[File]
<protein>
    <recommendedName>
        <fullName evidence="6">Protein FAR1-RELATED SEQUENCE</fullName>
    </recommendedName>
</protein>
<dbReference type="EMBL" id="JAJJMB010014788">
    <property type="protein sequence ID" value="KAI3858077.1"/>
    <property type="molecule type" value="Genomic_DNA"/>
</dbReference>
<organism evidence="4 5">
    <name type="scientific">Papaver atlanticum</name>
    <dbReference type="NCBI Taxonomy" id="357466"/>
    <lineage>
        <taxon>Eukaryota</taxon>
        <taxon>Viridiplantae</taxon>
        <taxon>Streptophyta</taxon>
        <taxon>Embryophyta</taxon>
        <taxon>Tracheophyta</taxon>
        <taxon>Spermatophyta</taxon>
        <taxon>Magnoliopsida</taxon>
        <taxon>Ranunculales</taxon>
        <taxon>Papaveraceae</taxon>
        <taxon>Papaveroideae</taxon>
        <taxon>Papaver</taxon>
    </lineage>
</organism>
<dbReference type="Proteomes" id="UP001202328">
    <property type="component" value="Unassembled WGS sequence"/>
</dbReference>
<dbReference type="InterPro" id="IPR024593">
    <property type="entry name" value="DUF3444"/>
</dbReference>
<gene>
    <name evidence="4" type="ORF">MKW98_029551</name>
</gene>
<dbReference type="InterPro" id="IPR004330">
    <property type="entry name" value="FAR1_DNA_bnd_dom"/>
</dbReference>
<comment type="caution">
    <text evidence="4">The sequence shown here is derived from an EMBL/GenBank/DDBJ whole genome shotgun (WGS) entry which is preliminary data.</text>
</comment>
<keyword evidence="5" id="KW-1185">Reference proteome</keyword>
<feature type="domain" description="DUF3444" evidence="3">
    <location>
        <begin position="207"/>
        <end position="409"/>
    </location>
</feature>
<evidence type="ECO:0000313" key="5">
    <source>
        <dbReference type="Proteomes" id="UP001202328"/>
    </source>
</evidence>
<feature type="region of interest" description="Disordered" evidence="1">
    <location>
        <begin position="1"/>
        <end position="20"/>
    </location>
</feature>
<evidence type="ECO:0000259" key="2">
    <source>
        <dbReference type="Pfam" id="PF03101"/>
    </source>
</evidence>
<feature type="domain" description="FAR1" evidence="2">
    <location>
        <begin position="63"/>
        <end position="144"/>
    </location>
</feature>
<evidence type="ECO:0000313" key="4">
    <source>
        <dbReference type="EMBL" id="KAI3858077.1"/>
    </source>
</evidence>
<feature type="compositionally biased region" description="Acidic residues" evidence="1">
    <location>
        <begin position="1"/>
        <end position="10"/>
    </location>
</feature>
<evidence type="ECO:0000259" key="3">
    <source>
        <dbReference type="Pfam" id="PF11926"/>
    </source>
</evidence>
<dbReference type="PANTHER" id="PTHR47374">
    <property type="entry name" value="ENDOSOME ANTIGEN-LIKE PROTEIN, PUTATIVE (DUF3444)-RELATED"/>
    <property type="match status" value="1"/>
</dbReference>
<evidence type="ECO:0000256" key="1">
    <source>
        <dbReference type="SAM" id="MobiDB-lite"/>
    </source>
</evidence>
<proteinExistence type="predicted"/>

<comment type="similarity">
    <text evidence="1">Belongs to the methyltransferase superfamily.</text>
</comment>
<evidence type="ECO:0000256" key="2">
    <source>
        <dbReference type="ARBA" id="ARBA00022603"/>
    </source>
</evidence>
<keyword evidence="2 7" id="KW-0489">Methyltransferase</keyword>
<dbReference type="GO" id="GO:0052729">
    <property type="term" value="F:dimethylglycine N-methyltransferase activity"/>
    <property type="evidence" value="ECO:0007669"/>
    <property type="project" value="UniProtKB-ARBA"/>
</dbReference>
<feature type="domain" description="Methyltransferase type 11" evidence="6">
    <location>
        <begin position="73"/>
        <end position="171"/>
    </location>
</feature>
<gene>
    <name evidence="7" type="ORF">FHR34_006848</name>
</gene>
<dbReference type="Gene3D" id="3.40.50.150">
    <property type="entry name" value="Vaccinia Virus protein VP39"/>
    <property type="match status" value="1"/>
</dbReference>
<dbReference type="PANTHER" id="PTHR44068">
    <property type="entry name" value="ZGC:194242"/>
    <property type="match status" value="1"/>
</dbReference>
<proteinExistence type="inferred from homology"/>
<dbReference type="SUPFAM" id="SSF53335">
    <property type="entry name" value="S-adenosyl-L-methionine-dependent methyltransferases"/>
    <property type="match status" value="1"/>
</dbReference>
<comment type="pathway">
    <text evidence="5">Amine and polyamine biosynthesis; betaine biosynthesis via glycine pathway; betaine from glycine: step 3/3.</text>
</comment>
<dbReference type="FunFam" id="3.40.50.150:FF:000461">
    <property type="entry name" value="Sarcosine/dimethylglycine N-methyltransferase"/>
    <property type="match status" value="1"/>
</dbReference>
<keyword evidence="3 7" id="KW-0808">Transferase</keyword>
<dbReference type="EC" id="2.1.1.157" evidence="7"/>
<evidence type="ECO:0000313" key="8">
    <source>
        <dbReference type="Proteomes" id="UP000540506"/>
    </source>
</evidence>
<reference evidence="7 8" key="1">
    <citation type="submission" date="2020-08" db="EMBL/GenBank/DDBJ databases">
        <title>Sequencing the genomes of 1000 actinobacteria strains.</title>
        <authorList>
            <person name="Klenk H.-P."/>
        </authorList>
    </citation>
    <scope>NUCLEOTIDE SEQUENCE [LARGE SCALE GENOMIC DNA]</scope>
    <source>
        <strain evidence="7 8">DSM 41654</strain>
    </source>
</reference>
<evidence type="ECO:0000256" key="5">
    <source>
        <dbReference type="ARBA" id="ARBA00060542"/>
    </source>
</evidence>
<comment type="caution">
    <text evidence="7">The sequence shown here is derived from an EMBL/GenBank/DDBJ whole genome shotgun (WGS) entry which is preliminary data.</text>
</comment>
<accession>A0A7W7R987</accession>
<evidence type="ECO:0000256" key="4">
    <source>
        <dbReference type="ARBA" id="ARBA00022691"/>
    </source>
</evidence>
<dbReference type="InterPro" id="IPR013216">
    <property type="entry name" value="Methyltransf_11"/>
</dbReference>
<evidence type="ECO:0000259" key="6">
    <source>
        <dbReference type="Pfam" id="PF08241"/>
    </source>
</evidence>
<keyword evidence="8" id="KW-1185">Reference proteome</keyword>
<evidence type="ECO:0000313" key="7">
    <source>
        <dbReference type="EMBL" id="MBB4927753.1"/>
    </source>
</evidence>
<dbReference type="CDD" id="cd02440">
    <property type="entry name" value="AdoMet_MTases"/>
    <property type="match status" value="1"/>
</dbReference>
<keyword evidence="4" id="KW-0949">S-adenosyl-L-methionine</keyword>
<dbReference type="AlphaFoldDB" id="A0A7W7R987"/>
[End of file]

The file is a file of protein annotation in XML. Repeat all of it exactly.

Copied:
<protein>
    <recommendedName>
        <fullName evidence="6">Protein FAR1-RELATED SEQUENCE</fullName>
    </recommendedName>
</protein>
<dbReference type="EMBL" id="JAJJMB010014788">
    <property type="protein sequence ID" value="KAI3858077.1"/>
    <property type="molecule type" value="Genomic_DNA"/>
</dbReference>
<organism evidence="4 5">
    <name type="scientific">Papaver atlanticum</name>
    <dbReference type="NCBI Taxonomy" id="357466"/>
    <lineage>
        <taxon>Eukaryota</taxon>
        <taxon>Viridiplantae</taxon>
        <taxon>Streptophyta</taxon>
        <taxon>Embryophyta</taxon>
        <taxon>Tracheophyta</taxon>
        <taxon>Spermatophyta</taxon>
        <taxon>Magnoliopsida</taxon>
        <taxon>Ranunculales</taxon>
        <taxon>Papaveraceae</taxon>
        <taxon>Papaveroideae</taxon>
        <taxon>Papaver</taxon>
    </lineage>
</organism>
<dbReference type="Proteomes" id="UP001202328">
    <property type="component" value="Unassembled WGS sequence"/>
</dbReference>
<dbReference type="InterPro" id="IPR024593">
    <property type="entry name" value="DUF3444"/>
</dbReference>
<gene>
    <name evidence="4" type="ORF">MKW98_029551</name>
</gene>
<dbReference type="InterPro" id="IPR004330">
    <property type="entry name" value="FAR1_DNA_bnd_dom"/>
</dbReference>
<comment type="caution">
    <text evidence="4">The sequence shown here is derived from an EMBL/GenBank/DDBJ whole genome shotgun (WGS) entry which is preliminary data.</text>
</comment>
<keyword evidence="5" id="KW-1185">Reference proteome</keyword>
<feature type="domain" description="DUF3444" evidence="3">
    <location>
        <begin position="207"/>
        <end position="409"/>
    </location>
</feature>
<evidence type="ECO:0000313" key="5">
    <source>
        <dbReference type="Proteomes" id="UP001202328"/>
    </source>
</evidence>
<feature type="region of interest" description="Disordered" evidence="1">
    <location>
        <begin position="1"/>
        <end position="20"/>
    </location>
</feature>
<evidence type="ECO:0000259" key="2">
    <source>
        <dbReference type="Pfam" id="PF03101"/>
    </source>
</evidence>
<feature type="domain" description="FAR1" evidence="2">
    <location>
        <begin position="63"/>
        <end position="144"/>
    </location>
</feature>
<evidence type="ECO:0000313" key="4">
    <source>
        <dbReference type="EMBL" id="KAI3858077.1"/>
    </source>
</evidence>
<feature type="compositionally biased region" description="Acidic residues" evidence="1">
    <location>
        <begin position="1"/>
        <end position="10"/>
    </location>
</feature>
<evidence type="ECO:0000259" key="3">
    <source>
        <dbReference type="Pfam" id="PF11926"/>
    </source>
</evidence>
<dbReference type="PANTHER" id="PTHR47374">
    <property type="entry name" value="ENDOSOME ANTIGEN-LIKE PROTEIN, PUTATIVE (DUF3444)-RELATED"/>
    <property type="match status" value="1"/>
</dbReference>
<evidence type="ECO:0000256" key="1">
    <source>
        <dbReference type="SAM" id="MobiDB-lite"/>
    </source>
</evidence>
<proteinExistence type="predicted"/>

<comment type="similarity">
    <text evidence="1">Belongs to the methyltransferase superfamily.</text>
</comment>
<evidence type="ECO:0000256" key="2">
    <source>
        <dbReference type="ARBA" id="ARBA00022603"/>
    </source>
</evidence>
<keyword evidence="2 7" id="KW-0489">Methyltransferase</keyword>
<dbReference type="GO" id="GO:0052729">
    <property type="term" value="F:dimethylglycine N-methyltransferase activity"/>
    <property type="evidence" value="ECO:0007669"/>
    <property type="project" value="UniProtKB-ARBA"/>
</dbReference>
<feature type="domain" description="Methyltransferase type 11" evidence="6">
    <location>
        <begin position="73"/>
        <end position="171"/>
    </location>
</feature>
<gene>
    <name evidence="7" type="ORF">FHR34_006848</name>
</gene>
<dbReference type="Gene3D" id="3.40.50.150">
    <property type="entry name" value="Vaccinia Virus protein VP39"/>
    <property type="match status" value="1"/>
</dbReference>
<dbReference type="PANTHER" id="PTHR44068">
    <property type="entry name" value="ZGC:194242"/>
    <property type="match status" value="1"/>
</dbReference>
<proteinExistence type="inferred from homology"/>
<dbReference type="SUPFAM" id="SSF53335">
    <property type="entry name" value="S-adenosyl-L-methionine-dependent methyltransferases"/>
    <property type="match status" value="1"/>
</dbReference>
<comment type="pathway">
    <text evidence="5">Amine and polyamine biosynthesis; betaine biosynthesis via glycine pathway; betaine from glycine: step 3/3.</text>
</comment>
<dbReference type="FunFam" id="3.40.50.150:FF:000461">
    <property type="entry name" value="Sarcosine/dimethylglycine N-methyltransferase"/>
    <property type="match status" value="1"/>
</dbReference>
<keyword evidence="3 7" id="KW-0808">Transferase</keyword>
<dbReference type="EC" id="2.1.1.157" evidence="7"/>
<evidence type="ECO:0000313" key="8">
    <source>
        <dbReference type="Proteomes" id="UP000540506"/>
    </source>
</evidence>
<reference evidence="7 8" key="1">
    <citation type="submission" date="2020-08" db="EMBL/GenBank/DDBJ databases">
        <title>Sequencing the genomes of 1000 actinobacteria strains.</title>
        <authorList>
            <person name="Klenk H.-P."/>
        </authorList>
    </citation>
    <scope>NUCLEOTIDE SEQUENCE [LARGE SCALE GENOMIC DNA]</scope>
    <source>
        <strain evidence="7 8">DSM 41654</strain>
    </source>
</reference>
<evidence type="ECO:0000256" key="5">
    <source>
        <dbReference type="ARBA" id="ARBA00060542"/>
    </source>
</evidence>
<comment type="caution">
    <text evidence="7">The sequence shown here is derived from an EMBL/GenBank/DDBJ whole genome shotgun (WGS) entry which is preliminary data.</text>
</comment>
<accession>A0A7W7R987</accession>
<evidence type="ECO:0000256" key="4">
    <source>
        <dbReference type="ARBA" id="ARBA00022691"/>
    </source>
</evidence>
<dbReference type="InterPro" id="IPR013216">
    <property type="entry name" value="Methyltransf_11"/>
</dbReference>
<evidence type="ECO:0000259" key="6">
    <source>
        <dbReference type="Pfam" id="PF08241"/>
    </source>
</evidence>
<keyword evidence="8" id="KW-1185">Reference proteome</keyword>
<evidence type="ECO:0000313" key="7">
    <source>
        <dbReference type="EMBL" id="MBB4927753.1"/>
    </source>
</evidence>
<dbReference type="CDD" id="cd02440">
    <property type="entry name" value="AdoMet_MTases"/>
    <property type="match status" value="1"/>
</dbReference>
<keyword evidence="4" id="KW-0949">S-adenosyl-L-methionine</keyword>
<dbReference type="AlphaFoldDB" id="A0A7W7R987"/>